The 2016 Sony World Photography Awards, the world's biggest photography competition, has revealed the shortlists for its Professional, Open and Youth competitions. A record-breaking 230,103 images were submitted this year, from 186 countries. The total number of entries received by the Sony World Photography Awards since its launch has now surpassed one million.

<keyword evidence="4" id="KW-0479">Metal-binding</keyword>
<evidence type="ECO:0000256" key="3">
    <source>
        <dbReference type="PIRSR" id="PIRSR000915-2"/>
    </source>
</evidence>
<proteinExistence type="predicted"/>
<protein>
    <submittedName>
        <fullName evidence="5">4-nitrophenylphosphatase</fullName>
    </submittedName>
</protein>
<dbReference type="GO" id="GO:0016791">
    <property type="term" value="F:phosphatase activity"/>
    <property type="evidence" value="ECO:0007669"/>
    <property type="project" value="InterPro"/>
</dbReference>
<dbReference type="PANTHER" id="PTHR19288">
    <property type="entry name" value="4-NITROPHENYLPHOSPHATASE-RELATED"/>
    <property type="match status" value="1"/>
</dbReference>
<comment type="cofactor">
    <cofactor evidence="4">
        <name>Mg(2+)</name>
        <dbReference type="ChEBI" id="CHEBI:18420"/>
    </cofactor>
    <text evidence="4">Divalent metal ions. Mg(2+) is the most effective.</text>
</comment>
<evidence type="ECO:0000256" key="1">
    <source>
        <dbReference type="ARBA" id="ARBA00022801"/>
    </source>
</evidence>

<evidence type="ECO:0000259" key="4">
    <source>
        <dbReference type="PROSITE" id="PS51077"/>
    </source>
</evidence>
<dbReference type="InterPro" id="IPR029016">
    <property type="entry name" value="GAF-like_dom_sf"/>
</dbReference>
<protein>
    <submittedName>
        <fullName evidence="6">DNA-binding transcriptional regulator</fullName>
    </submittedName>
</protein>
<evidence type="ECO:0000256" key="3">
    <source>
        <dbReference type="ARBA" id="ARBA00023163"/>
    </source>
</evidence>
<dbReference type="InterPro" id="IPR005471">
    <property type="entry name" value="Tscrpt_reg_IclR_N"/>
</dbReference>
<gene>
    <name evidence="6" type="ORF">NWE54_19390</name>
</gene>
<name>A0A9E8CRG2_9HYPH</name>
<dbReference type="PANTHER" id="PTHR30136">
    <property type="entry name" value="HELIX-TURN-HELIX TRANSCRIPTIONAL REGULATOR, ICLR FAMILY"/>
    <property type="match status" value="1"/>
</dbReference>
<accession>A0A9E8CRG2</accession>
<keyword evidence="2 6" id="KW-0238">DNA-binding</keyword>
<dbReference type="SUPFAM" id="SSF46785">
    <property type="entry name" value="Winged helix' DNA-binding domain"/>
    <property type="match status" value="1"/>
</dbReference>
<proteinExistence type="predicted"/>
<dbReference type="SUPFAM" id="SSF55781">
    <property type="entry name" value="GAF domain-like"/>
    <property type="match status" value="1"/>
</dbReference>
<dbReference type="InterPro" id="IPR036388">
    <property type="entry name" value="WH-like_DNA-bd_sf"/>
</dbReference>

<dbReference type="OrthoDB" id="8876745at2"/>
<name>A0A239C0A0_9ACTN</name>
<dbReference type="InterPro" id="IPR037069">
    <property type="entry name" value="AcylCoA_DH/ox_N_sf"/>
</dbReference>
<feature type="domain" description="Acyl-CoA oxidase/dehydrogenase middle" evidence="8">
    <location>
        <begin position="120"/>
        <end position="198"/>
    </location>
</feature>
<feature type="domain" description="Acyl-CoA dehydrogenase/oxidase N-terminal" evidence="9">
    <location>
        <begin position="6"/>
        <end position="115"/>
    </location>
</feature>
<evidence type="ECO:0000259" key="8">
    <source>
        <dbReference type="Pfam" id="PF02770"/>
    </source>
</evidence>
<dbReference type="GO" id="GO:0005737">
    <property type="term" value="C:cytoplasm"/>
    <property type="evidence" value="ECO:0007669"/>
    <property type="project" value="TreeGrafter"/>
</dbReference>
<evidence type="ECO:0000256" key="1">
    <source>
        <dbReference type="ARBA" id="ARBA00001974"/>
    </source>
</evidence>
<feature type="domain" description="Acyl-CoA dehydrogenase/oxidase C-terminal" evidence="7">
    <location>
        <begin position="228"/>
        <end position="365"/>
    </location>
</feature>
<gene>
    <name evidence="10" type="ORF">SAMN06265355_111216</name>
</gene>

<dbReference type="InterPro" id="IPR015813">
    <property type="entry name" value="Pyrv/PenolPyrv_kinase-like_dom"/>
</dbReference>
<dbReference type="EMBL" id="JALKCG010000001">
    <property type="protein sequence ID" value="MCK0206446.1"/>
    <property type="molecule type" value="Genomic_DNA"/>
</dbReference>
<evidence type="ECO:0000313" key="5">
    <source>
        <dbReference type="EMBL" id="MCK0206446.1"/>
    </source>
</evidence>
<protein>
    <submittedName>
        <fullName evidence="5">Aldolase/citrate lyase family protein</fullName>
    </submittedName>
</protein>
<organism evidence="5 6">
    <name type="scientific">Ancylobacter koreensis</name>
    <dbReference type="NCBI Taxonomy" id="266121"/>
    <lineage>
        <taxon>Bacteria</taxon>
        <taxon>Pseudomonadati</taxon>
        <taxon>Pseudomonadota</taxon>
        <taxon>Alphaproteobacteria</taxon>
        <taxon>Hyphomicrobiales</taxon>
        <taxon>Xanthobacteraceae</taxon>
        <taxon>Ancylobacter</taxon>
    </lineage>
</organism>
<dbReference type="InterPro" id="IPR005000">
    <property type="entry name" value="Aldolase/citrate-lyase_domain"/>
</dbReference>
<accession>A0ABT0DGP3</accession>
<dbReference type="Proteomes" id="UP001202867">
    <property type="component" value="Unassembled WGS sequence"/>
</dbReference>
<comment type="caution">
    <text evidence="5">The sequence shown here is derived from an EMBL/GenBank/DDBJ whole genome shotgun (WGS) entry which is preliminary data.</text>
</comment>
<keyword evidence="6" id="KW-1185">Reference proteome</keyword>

In the Professional competition, photographers were invited to enter between three and 10 images into any of the 14 categories. Some 127,098 images were submitted. Judges selected up to 10 photographers for the shortlist. In this gallery, we present a selection of images from the Professional shortlist.